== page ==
Over 150 students playing five games for ten hours.
Body odor that wrinkles the nose. This is esports, where competitors play video games against opponents who are sometimes in the same room and sometimes on the other side of the world.
Bear Lake High School sent a group of seventeen studentsto Boise to compete in an esports competition two weeks. Those who competed included Jacob Hirschi, Isaac Ray, Henry Keller, Reznor Jacobson, David Lusk, Declan Nunn, Spencer Goostrey, Ethan Kent, Chance Ochsenbein, Zzachariah Downen, Gabriel Hillier, Keaton
Farmer, Zack Dunn, April Shelton, Amanda Bywater, Tyler Lusk, Stephanie Crane, and Hirschi won a gaming keyboard, Goostrey a gaming chair, Hillier a gaming headset, and Farmer an HTC VIVE virtual reality headset.
The esports team at Bear Lake High is a new club thatis still under a lot of fire from the community and even school staff members. Many say that the team is a waste and that the kids are falling behind because they are spending too much time playing games.
In reality, the school esports team has been held toa higher grading standard than the other school sports. Other sports are allowed two reds on the Summit Platform and are given two weeks to get their grades up; however, the esports team decided to make it no reds and only a week to make it up. This was seen as a way to motivate the competitors into having good grades and to prove to the community that the club is legitimate.
They have also taken steps to inform people about the dangers of the online world. They have a set student presidency and are trying hard to build a name for themselves and to prove that participating in esports has benefits.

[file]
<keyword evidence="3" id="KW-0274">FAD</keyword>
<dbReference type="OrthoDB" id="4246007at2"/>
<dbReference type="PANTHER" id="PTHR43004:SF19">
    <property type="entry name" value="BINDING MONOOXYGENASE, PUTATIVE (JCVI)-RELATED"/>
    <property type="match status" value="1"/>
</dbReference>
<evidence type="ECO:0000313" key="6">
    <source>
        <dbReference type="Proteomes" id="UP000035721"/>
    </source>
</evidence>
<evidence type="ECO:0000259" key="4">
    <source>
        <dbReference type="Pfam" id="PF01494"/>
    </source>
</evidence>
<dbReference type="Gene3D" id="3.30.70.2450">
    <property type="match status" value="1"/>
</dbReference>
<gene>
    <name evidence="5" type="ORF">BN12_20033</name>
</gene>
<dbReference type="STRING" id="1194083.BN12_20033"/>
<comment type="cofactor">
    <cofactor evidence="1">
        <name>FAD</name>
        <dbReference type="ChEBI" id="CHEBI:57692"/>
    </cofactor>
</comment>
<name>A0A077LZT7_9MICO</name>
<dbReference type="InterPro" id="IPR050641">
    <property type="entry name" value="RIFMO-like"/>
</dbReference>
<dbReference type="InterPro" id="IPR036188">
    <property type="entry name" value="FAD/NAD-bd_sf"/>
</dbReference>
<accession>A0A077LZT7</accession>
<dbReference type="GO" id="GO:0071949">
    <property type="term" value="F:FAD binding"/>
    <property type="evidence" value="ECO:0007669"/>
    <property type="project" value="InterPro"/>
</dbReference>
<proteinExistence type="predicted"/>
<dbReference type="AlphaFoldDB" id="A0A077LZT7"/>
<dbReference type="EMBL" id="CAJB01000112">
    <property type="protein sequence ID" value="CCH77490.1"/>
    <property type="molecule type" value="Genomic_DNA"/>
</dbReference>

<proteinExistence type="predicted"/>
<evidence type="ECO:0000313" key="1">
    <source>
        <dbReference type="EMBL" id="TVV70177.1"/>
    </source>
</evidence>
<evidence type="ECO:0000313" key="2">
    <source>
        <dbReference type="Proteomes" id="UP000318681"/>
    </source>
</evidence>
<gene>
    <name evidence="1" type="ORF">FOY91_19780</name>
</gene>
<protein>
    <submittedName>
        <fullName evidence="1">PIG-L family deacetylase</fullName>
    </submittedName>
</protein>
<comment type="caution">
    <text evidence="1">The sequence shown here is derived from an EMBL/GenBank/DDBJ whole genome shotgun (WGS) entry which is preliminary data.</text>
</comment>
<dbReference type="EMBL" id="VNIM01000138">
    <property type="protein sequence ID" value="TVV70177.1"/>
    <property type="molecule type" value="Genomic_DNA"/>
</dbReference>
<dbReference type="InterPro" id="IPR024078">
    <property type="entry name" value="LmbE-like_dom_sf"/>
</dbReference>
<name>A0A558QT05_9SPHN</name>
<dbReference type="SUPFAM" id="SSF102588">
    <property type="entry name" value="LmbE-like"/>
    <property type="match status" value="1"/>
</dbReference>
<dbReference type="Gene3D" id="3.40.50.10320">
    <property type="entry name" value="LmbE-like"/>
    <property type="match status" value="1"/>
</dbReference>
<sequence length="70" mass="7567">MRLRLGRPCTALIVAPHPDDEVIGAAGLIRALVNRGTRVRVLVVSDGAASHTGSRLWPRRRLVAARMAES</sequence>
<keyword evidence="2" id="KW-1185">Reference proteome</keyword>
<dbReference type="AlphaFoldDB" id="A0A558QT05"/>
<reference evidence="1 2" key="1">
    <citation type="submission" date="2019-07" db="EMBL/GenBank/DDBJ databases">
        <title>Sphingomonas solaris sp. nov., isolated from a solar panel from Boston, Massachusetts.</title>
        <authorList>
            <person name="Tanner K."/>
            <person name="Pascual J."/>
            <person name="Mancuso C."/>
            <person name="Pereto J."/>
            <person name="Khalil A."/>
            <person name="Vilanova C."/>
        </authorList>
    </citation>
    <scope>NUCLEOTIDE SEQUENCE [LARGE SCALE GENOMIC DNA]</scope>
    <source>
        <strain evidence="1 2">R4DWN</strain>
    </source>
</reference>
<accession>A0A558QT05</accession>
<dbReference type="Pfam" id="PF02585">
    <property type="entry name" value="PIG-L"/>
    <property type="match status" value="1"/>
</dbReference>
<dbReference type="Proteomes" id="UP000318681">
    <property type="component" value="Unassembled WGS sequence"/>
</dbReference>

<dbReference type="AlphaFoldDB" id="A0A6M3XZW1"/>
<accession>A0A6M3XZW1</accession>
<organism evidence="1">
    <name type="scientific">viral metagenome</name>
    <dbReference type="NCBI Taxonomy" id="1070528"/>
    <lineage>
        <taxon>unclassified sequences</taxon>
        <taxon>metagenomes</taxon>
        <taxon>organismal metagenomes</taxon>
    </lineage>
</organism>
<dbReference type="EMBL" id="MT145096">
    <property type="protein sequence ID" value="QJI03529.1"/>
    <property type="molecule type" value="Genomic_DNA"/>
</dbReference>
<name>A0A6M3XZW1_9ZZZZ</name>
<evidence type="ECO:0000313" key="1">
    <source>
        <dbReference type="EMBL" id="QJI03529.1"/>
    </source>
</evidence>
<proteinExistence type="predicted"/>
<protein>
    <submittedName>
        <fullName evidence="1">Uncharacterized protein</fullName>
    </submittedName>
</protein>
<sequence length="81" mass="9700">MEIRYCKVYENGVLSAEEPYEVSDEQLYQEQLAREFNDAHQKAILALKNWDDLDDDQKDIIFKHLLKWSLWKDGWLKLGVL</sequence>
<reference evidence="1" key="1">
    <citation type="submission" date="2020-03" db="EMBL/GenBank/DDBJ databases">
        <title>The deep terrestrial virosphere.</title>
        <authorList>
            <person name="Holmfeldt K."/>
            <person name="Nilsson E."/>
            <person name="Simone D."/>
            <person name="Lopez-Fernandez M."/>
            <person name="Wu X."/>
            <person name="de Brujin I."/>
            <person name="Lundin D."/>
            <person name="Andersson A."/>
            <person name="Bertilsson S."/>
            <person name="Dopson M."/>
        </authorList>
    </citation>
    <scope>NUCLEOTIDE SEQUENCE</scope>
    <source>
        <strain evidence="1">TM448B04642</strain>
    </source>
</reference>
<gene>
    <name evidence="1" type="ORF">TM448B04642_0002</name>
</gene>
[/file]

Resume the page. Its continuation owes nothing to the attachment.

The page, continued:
That wasn’t it the end of it for this gritty group of geeks. The Tactical Bears Cub (the school esports team) is still trying to make a name for themselves and get a foothold in the community. They have even started to make improvements to the school computer lab. Three students, Hillier, Ochsenbein, and Cottle, worked with woods teacher Shaun Clark to build and install some shelves for the CPUs in the library computer lab so students would have a lot more room to work and play. They have also added a cabinet that holds all of their equipment, keeping the lab clear of clutter.
There are many schools offering scholarships includingBoise State University and the University of Utah. While the teams did not perform great at this year’s competition, they are happy to have gone and are excited to work hard and go participate next year.
Advisor and coach Leah Loertscher said,“Although some of the kids wished they would have placed higher they all still had a good time and learned a lot about teamwork and competing.”
The Boise competition is just one in a long line ofcompetitions dating back to 1972 when Stanford University held the world’s first esports competition. This small competition featured only one game, Spacewar, and only had about 100 people in attendance.
These kinds of competitions didn’t really take off untilthe 1980’s when Atari held a championship for the game Space Invaders. Over 10,000 people attended. This is also the first real esports competition on a large scale.
The game Quake then became one of the first widespread games played in the United States, when it held the RED ANNIHILATION, which was online, attracting 2,000 players that competed one on one until only sixteen remained. Those sixteen were taken to Atlanta and fought until only Dennis Fong remained. He won a Ferrari 238 GTS previously owned by the games programmer.
Since then, games like Counter Strike, League of Legends, and Starcraft have drawn in more viewers than the NBA finals and MLB world series. According to HotSpawn.com there were over sixty million viewers at the 2016 league of Legends championship. The same year the NBA finals and MLB world series only brought in a combined total of forty-three million viewers.
These competitions have shaped the modern esports movement into what it is today. That movement has shaped not only a generation but a new area of enhanced computer technologies.